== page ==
I spend so much time yammering — the word, not the product — about collaboration and how to become more collaborative as a leader (and team member) that over the years I’ve neglected those of you that are looking to become less collaborative. I sincerely apologize for this oversight.
1) Ignore Your Email
- I know, the sure volume of email continues to rise so what’s the point in answering it?
- Why not ignore it altogether? Tell everyone you know from this day forward you’re going to pretend email doesn’t exist – a bit like what Canadians do with Celine Dion and Nickelback.
- Benefit? You’ve now saved the 50% of your day currently devoted to answering email which you can now use being more non-collaborative on other initiatives and opportunities.
2) Cease All Meetings
- What’s the point of meetings anyway? Does it really matter if you’re there or not? I mean wouldn’t it make more sense for you to stop setting them altogether? When asked to attend a meeting, why even bother showing up?
- Whenever a calendar request shows up in your inbox, immediately delete it. Treat it like the junk mail that shows up at your home.
- Benefit? You can now make decisions in your office without the distraction of other people’s opinion and input. The time you’d save by foregoing debate and discussion is infinite. You’re also saving your voice (laryngitis is nasty) and surely preventing the potential for contracting any airborne or tactile germs from your colleagues.
3) Command and Control
- This might be a continuation of your current leadership style. If that’s the case, shazam … more time for you to be less collaborative. If you’re new to command and control, it might take some getting used to.
- First step is to stop listening to your team. (Think Pat Sajak – he clearly wasn’t listening to anyone when he started that awful nighttime talk show) Second, think of all the ideas yourself. (This is a huge time saver) Third, once you’ve got the idea, instruct someone on your team to tell everyone what they should do and by what deadline. Insist there be no questions. Enforce perfection.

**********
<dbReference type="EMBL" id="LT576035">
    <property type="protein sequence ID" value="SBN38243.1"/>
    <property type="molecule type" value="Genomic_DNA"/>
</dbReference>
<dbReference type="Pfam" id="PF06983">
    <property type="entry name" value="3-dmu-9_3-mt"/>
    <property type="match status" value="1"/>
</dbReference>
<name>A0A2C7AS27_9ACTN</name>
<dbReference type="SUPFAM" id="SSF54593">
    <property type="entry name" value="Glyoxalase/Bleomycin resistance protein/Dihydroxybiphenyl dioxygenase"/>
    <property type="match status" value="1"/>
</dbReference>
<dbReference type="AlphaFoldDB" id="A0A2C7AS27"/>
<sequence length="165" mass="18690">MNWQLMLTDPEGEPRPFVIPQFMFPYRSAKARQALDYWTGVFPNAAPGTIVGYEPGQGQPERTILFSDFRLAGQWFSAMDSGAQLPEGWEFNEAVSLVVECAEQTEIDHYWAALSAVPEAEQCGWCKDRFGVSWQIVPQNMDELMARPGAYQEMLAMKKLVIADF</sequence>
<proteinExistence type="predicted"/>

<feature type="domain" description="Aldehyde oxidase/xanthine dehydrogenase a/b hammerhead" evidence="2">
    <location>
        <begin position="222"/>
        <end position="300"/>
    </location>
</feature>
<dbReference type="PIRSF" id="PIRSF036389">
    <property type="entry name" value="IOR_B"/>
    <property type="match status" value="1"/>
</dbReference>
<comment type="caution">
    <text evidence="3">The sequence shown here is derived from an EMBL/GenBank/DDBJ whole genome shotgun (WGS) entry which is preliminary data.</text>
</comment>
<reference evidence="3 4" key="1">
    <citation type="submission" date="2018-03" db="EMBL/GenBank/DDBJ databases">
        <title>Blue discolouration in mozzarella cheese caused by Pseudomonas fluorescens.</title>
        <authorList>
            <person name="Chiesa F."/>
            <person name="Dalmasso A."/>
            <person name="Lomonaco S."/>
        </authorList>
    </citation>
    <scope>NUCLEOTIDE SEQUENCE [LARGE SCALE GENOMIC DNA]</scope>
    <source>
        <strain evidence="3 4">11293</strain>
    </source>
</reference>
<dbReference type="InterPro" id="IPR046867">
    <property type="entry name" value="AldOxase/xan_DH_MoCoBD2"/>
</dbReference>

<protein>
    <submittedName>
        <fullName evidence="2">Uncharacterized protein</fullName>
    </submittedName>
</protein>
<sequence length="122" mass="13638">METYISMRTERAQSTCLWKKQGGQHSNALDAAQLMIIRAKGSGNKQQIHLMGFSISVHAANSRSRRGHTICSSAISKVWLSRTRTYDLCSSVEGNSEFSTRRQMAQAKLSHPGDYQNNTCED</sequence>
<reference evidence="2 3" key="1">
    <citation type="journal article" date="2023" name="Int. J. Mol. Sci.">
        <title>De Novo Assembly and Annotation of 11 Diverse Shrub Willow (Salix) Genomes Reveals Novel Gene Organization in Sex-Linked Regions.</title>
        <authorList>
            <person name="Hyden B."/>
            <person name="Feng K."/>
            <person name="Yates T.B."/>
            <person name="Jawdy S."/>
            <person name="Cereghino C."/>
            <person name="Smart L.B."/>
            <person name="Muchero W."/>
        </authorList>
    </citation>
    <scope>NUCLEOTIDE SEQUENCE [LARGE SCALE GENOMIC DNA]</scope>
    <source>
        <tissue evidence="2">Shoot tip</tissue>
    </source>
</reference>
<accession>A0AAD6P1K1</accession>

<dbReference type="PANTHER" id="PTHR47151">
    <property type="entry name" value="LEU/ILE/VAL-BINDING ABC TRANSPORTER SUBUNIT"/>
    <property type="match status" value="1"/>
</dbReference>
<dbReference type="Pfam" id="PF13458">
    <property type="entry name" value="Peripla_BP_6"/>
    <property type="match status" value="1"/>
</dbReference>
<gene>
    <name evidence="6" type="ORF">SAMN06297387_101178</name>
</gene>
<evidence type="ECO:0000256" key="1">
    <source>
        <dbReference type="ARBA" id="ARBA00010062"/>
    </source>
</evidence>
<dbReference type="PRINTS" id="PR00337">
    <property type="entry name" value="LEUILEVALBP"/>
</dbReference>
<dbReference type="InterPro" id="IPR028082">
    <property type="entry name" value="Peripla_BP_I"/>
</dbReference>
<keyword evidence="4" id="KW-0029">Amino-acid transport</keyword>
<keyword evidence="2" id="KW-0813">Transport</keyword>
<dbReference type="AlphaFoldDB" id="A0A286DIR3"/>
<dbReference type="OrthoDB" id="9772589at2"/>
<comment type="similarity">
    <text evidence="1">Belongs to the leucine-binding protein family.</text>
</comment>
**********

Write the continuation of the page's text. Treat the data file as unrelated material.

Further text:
- Benefits? What’s not to love about ‘command and control’. You get to act like a King from medieval times ordering people around without a care for their feelings or wellbeing. Jack Welch may even give you a prize.
4) Office Ivory Tower
- It may seem counterintuitive, but to become less collaborative, you’re going to want to find an office tower that allows you to close yourself off from everyone else in the organization. In fact, an open office environment is alleged to kill creativity.
- Exclusivity, superiority and righteousness is the new black; why park yourself in an open office environment when the top floor — with a private elevator hopefully — can seal you off from the peons and subordinates.
- Benefits? Now you can really ‘get things done‘ by omitting employee interactions with you of any sort. Win-win when you think about it. Much like the reunion tour of the Jackson 5 featuring a hologram of Michael himself.
5) Mandate Classroom Training Only
- Start sending everyone back to class. Corporate training is a $135 billion industry and there has never been a better time to stop the silliness of informal or social learning; two culprits of a more collaborative organization.
- To become personally less collaborative, start mandating two weeks of classroom training for every employee. You must insist, however, that no other learning takes place in the organization. Two weeks in a classroom and that’s it and your employees are not to discuss with you what they learned either.
- Benefits? You (and your employees) won’t be tempted by the inanity of collaboration tools or practices found in informal or social learning and as a result, you’ll be saving time, effort and money. It’s a bit like imagining there was a Frederick Taylor University … wait, there is one. Hallelujah.
There you have it. My top five ways in which to become less collaborative.
Of course, if you disagree, there’s always the Flat Army method. (coming soon)